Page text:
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ebruary 2000




STATE DOCUMENTS COLLlCTIOII

[1/Vf 1 2000



3 0864 0016 2579



Department oTPublic Health & Human Services



February 2000



17* A T1\/f TT Changes Considered for
r AliVl 111 State Public Assistance

In planning for the 2001 Legislature, the state human
services agency is asking the public for ideas on how to
better serve public assistance recipients — those who rely
on benefits like Food Stamps, cash assistance and
childcare assistance, for example.

A series of 25 town meetings in 18 different communities
began Jan. 13 in Billings and concludes Feb. 11 in Bozeman.
Meeting information is available at each County Office of
Public Assistance, and letters encouraging participation have
been mailed to interested parties. The meetings, coordinated
by Kim Brown and Patty Guiberson of DPHHS, will provide
the public with information about areas that can be changed
under federal guidelines, those areas that cannot be
changed, and most importantly will serve as a gathering point
for brainstorming.

"This is an opportunity for all interested parties to share
their observations," said Hank Hudson, administrator of the
Human and Community Services Division in the
Department of Public Health and Human Services. "We
have perceptions on strengths and weaknesses in the
system, but we need to expand them by hearing more
from the public. We know sanctions are a concern, and
there are barriers to employment and issues to address
with Native Americans — these are the types of issues we
want to explore."

In 1996 Montana initiated its present public assistance
system — FAIM, or Families Achieving Independence in
Montana. The program was intended to be flexible and
evolve, and in that vein Phase II of the FAIM program is now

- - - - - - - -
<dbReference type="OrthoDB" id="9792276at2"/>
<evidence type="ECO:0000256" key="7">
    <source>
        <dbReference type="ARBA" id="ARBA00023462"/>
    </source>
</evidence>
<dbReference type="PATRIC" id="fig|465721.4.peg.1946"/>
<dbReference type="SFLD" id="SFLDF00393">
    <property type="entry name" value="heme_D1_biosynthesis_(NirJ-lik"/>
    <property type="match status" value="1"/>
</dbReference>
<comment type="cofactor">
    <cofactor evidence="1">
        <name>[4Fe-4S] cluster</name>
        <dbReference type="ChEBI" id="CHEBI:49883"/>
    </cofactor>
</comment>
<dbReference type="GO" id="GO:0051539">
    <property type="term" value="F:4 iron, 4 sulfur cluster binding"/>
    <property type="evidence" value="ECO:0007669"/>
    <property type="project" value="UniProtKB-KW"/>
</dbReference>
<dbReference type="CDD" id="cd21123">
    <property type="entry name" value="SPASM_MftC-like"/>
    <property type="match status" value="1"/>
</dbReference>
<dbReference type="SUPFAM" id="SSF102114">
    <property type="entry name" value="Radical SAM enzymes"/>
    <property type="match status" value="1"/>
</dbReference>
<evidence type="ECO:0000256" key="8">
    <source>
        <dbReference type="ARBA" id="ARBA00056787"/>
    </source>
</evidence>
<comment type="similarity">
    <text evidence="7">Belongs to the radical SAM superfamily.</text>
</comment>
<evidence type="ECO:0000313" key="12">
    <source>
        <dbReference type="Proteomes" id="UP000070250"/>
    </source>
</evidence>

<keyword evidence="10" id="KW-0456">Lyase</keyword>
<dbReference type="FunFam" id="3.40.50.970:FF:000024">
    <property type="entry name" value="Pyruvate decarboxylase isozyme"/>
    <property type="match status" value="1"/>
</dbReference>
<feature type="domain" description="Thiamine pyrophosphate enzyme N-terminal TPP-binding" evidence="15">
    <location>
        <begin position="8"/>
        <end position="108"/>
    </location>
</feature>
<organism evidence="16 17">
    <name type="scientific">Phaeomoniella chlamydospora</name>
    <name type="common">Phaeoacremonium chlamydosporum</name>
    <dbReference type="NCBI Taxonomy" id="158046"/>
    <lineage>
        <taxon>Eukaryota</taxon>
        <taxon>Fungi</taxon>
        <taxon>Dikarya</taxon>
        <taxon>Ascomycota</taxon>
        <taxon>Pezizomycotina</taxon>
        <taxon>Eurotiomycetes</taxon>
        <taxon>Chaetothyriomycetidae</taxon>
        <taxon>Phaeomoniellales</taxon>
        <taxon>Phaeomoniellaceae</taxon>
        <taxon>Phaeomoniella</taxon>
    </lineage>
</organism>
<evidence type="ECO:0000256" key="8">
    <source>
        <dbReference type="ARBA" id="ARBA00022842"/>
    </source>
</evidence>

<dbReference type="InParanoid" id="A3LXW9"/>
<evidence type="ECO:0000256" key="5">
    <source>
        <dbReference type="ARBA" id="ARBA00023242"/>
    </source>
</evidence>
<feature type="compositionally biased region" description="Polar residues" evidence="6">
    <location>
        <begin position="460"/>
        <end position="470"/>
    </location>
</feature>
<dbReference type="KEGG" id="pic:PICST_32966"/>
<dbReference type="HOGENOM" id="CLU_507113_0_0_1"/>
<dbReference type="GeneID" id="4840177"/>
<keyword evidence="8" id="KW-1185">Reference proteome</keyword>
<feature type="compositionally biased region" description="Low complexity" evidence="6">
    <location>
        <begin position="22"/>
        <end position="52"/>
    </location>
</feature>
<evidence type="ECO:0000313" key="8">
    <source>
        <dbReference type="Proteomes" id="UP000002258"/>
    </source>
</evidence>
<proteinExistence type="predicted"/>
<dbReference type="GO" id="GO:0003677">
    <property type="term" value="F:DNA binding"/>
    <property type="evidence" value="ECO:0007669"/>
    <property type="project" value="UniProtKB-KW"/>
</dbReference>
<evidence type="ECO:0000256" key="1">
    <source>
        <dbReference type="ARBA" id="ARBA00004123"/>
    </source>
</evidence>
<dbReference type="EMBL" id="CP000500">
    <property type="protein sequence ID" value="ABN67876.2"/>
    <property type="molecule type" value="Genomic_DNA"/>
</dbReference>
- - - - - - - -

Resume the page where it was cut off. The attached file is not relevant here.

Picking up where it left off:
being drafted to bring before lawmakers. "Our draft plan for
Phase II will be determined in large part by the comments we
receive from the public," Hudson said. He added that recent
changes in federal program regulations give states flexibility
in areas where little or none existed.

Residents who want to share comments can write: FAIM
Phase II, Kim Brown and Patty Guiberson, Public
Assistance Bureau, DPHHS, Box 202952, Helena, MT
59604-2952. Comments will also be accepted
electronically by using the DPHHS website
(www.dphhs.state.mt.us under What's Hot, FAIM II) or by
directly e-mailing ([email protected]).

(continued on Page 8)




FEBRUARY

American Heart Month
Low Vision Awareness Month

February 8

State Advisory Council on Food and Nutrition
10 a.m. to noon — Cogswell BIdg Rm C209B
Contact: Crystelle Fogle 444-2672

February 9

Health Now HMO Status Meeting
8:30 - 1 1 a.m. — Great Falls Clinic
Contact: Amy Solich, 444-4148

February 11

Dental Access Coalition

Legislative Preparation Meeting

10 a.m. to 2 p.m. — Cogswell BIdg Rm C209B

Contact: Cheri Seed 444-0276

February 14

8 p.m. - PBS Broadcast on Financial Planning
Contact: 1-800-332-2272

February 15

9 a.m. to noon

Nursing Facility Reimbursement Work Group
Cavanaugh's Colonial Inn, Helena
Contact: Betty Lattin 1591

February 15-17

Meeting of Public Assistance County Directors
Jorgenson's Holiday Motel, Helena
Contact: John Gardner 751-5900

February 21

HOLIDAY— President's Day

February 22-23

Native American Advisory Council — Helena
Contact: Kathy Deserly 406 444-9748

February 23

Tobacco Prevention Advisory Council

10 a.m. to 3 p.m. — Colonial Inn, Helena
Contact: Jan Mclnerney 444-7408